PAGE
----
It’s a great big sea of green – from Vancouver in the north down through much of the region’s east side, Beaverton/Aloha south to Wilsonville and west to Hillsboro and Forest Grove. In fact, the average median-income household would spend 31 percent of income on housing, right in line with the federal government’s target.
But when transportation costs are thrown in, that sea of green turns into several distinct archipelagos. Areas near downtowns and transit look most affordable. And suddenly the average household is spending slightly over half its income on place-based costs.
And that’s just for a median-income household. At 80 percent of median regional income – about $46,500 per household – things start to look really dire. Those islands of affordability become isolated atolls, and a household is spending more than 60 percent of income on housing plus transportation.
Almost nowhere that’s not immediately close to frequent transit or in a downtown looks affordable – again, even if housing costs alone might make it look that way.
Living near transit – if you use it – can be like getting a 10 percent raise, tax-free.
Bernstein’s group conducted national research on transportation costs for people living within a half-mile of rail, bus rapid transit or other fixed transit routes.
And virtually everywhere, the households that lived in that distance – which planners usually consider the maximum people are willing to walk to a transit station – reaped major rewards in lower combined costs of housing and transportation. They tended to drive less, own fewer cars and, unsurprisingly, use transit a lot more often.
In the Portland region, this added up to a 10 percentage-point savings in combined costs in 2009. That’s like a 10 percent raise without any additional income tax, Bernstein argues. For a household earning the median income in the region that would be 5,000 extra dollars to spend or save, a huge dividend.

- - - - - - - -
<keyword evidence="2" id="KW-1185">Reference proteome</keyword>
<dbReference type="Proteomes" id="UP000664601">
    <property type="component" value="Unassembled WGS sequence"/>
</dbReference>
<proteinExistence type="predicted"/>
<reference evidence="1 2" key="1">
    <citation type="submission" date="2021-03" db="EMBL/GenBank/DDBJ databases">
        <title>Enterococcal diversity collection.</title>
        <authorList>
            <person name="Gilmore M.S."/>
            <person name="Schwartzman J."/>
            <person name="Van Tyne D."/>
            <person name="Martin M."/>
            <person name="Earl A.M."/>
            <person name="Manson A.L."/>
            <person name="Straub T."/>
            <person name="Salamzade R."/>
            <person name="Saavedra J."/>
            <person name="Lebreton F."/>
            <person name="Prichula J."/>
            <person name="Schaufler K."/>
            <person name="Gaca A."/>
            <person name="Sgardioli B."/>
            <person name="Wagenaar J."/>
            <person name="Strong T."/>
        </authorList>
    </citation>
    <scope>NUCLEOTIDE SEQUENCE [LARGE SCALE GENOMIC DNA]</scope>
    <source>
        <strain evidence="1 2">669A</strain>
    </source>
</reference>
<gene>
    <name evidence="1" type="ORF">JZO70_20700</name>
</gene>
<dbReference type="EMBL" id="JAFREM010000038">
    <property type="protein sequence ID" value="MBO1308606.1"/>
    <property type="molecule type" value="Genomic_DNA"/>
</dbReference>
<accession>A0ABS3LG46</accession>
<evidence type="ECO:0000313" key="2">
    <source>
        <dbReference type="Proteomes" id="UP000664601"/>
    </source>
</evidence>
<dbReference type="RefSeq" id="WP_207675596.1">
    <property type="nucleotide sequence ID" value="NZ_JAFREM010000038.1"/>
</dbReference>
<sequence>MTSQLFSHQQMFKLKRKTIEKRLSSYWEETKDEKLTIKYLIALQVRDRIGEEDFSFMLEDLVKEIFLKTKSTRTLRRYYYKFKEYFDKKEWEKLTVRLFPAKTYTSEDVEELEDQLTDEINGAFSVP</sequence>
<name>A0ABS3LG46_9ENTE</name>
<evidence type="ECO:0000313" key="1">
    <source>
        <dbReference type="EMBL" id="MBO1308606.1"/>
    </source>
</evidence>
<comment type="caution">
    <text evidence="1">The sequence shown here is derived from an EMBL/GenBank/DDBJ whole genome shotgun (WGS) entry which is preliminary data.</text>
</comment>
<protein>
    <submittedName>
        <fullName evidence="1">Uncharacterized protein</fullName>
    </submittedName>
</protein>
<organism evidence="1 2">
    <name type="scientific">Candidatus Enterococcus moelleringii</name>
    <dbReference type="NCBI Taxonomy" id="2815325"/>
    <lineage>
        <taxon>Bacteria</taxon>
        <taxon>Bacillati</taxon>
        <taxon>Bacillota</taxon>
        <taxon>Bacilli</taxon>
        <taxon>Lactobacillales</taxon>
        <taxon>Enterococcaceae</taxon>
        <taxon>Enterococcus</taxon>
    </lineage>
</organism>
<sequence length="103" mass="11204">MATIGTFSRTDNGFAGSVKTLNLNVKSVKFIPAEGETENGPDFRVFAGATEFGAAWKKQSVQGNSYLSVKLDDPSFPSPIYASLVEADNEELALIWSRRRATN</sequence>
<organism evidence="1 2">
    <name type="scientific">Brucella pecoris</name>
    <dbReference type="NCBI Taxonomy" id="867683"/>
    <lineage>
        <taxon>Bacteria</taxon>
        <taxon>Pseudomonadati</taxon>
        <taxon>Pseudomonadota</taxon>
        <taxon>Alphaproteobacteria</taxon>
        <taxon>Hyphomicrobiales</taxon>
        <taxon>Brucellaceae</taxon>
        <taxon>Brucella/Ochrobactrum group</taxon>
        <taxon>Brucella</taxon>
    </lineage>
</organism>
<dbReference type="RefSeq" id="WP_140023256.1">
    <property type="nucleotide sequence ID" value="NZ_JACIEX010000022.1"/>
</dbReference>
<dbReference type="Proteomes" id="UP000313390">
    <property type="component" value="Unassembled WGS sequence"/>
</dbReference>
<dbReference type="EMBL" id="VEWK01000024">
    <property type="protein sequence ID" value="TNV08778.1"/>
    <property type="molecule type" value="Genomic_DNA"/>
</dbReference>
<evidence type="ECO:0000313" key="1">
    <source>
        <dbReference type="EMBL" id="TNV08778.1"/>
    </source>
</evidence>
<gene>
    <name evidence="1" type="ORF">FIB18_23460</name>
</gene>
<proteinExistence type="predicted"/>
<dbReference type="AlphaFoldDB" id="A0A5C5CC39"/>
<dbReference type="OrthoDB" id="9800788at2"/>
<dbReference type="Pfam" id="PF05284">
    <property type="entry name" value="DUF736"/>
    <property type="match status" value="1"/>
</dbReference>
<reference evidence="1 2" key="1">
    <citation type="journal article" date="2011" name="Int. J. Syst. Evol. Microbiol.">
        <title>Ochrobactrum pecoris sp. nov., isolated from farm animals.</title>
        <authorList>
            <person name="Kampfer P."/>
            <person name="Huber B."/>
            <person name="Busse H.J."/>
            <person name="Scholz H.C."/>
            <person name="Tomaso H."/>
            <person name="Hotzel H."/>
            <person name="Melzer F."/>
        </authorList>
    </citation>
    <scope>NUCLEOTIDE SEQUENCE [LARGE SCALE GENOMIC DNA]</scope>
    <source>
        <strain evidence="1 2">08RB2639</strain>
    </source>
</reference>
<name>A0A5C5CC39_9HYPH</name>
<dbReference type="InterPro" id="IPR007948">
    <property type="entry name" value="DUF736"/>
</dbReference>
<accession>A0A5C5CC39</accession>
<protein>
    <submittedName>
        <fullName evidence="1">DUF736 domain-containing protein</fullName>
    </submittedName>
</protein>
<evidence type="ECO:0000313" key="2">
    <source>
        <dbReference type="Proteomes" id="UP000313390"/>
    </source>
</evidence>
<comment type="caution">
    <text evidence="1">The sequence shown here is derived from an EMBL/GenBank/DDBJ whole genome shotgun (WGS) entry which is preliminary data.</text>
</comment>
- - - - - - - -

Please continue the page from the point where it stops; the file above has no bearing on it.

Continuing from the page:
“This isn’t theoretical,” Bernstein said. “When you invest the way you’ve been investing [in transit]… you’re providing a pretty tangible benefit” for people who choose to live near the system and use it to get where they’re going.
Numbers like these have power, Bernstein says – if we use them to drive decision-making. Some places already are.
Bernstein talks about the idea of “location efficiency.” It’s a measure of savings households can experience when they are near transit or within walking distance of amenities. A household being able to spend less than 45 percent of income on housing plus transportation is one sign it's location-efficient.
Some governments – from the feds down to cities and regions, including Metro – are already using such ideas to change how they approach housing, transportation and planning policy. They're making decisions about land use, transit construction, affordable housing and poverty reduction using the power of true affordability.
Metro's 2014 urban growth report, which will guide a Metro Council decision about the urban growth boundary next month – includes an appendix assessing housing and transportation cost burdens in the region and forecasting them to 2035. The analysis predicts a slight decline in the percentage of regional households spending more than 45 percent of their income on housing and transportation – from 17 percent today to 15 percent in 2035.
California used the idea to allocate $120 million of cap and trade proceeds for affordable housing near transit. The U.S. Housing and Urban Development Department and Department of Transportation are now using the idea to screen certain kinds of grant applications.
Bernstein believes this information should be accessible, and so it is – for free.
Bernstein argues that if more people and decision-makers knew these stats and appreciated their significance, more people could make informed decisions about where to live based on what they can really afford, and more governments would invest in transit and walkable neighborhoods and help get housing built near those investments.
To that end, the Center for Neighborhood Technology makes its housing and transportation affordability index available to anyone online – on an easy-to-use interactive map where users can type in a city, county, ZIP code or region and see for themselves what true affordability looks like – even comparing different incomes and averages.
Find it at htaindex.org